During our early years, we learned that investing in deals brought to us by intermediaries in the market was an easy solution to fill the funding gap, but our minority holdings and limited direct relationship with borrowers prevented us from intervening in challenging times. The syndicated deal space also became more crowded. Facing these twin challenges, in 2010, we pivoted to focus largely on bilaterally sourced private credit.
From a geography perspective, we have always been cognisant that Asia Pacific comprises a unique mix of developed, emerging and frontier economies with varying degrees of legal provenance. Therefore, we ensure that downside risks are truly covered despite taking over-collateralised positions. We also place a strong emphasis on ensuring that underlying business fundamentals and growth prospects remain strong. This includes adopting a tested investment process and a private equity-style approach to due diligence to mitigate risk and preserve capital. Furthermore, we seek majority share pledges from counterparties, including via offshore controlling vehicles, to ensure we can take over, hand over or sell off to other parties in case of default and a lack of other remedies.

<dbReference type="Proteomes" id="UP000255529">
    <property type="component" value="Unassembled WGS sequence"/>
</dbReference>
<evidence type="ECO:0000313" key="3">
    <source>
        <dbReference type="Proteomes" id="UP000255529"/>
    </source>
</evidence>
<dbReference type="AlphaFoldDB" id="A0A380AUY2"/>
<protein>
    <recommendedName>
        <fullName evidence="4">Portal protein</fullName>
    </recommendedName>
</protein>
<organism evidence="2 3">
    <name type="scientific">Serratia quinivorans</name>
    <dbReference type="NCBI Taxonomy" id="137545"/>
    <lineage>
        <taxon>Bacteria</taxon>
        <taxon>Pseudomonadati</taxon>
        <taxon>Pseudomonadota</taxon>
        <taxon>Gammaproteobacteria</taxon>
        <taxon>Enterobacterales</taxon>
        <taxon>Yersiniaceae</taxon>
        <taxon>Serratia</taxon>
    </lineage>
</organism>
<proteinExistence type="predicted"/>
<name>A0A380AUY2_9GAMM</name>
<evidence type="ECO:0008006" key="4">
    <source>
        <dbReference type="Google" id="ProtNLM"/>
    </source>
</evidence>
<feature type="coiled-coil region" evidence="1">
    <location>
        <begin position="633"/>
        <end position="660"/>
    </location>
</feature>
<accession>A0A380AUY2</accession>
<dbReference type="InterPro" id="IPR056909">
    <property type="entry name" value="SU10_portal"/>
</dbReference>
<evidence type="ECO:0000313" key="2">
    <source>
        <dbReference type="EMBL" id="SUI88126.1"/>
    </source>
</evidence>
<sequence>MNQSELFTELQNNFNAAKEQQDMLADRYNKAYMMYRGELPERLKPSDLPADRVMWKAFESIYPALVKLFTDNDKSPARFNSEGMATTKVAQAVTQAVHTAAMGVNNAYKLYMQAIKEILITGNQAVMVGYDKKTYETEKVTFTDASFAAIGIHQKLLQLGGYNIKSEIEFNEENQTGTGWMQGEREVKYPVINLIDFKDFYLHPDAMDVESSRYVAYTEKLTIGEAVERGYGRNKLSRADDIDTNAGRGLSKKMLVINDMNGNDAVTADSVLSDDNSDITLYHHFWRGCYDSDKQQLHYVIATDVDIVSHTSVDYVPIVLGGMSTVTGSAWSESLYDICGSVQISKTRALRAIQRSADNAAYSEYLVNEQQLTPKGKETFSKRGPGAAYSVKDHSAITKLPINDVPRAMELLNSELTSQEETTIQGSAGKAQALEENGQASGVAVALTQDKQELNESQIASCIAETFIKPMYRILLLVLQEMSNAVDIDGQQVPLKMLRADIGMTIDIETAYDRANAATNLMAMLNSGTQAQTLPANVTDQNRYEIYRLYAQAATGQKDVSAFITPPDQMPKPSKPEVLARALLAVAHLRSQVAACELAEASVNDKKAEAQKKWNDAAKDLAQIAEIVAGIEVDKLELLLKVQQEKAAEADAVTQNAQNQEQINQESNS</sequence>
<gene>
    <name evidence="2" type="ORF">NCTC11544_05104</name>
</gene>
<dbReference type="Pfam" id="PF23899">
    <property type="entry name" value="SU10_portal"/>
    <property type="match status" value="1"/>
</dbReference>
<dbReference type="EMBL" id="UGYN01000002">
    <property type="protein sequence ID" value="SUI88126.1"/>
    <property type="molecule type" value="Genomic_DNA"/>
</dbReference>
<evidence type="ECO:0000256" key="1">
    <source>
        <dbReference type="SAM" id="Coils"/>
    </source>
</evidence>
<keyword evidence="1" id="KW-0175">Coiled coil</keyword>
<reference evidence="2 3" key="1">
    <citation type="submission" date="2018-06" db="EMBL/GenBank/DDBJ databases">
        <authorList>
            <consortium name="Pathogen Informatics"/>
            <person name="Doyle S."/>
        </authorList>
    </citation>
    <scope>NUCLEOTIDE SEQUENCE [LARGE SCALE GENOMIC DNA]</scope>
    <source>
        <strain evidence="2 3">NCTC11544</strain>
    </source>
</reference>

ADM Capital is unbiased when it comes to sectors and, having lent to 34 industries, we find ways to alleviate divergent risk via complex structuring. For example, in the manufacturing space, we are mindful of accentuated sustainability risks and seek to measure, monitor, and ameliorate standards via our documented E&S action plans. Taking another example, the property sector tends to be buffeted by macro rather than micro factors, and we seek diversity in our funding across geographies and end use. In service sectors, where there may be limited access to hard collateral, we look for companies where cash flows are stable and predictable via contractual obligations with customers, and where businesses operate in clearly underserved markets and demand is explicit. Taking unrelated collateral to improve our risk-return profile is paramount. Our shorter-dated positions, averaging two to three years, enable us to act nimbly and refocus across mini-cycles as needed.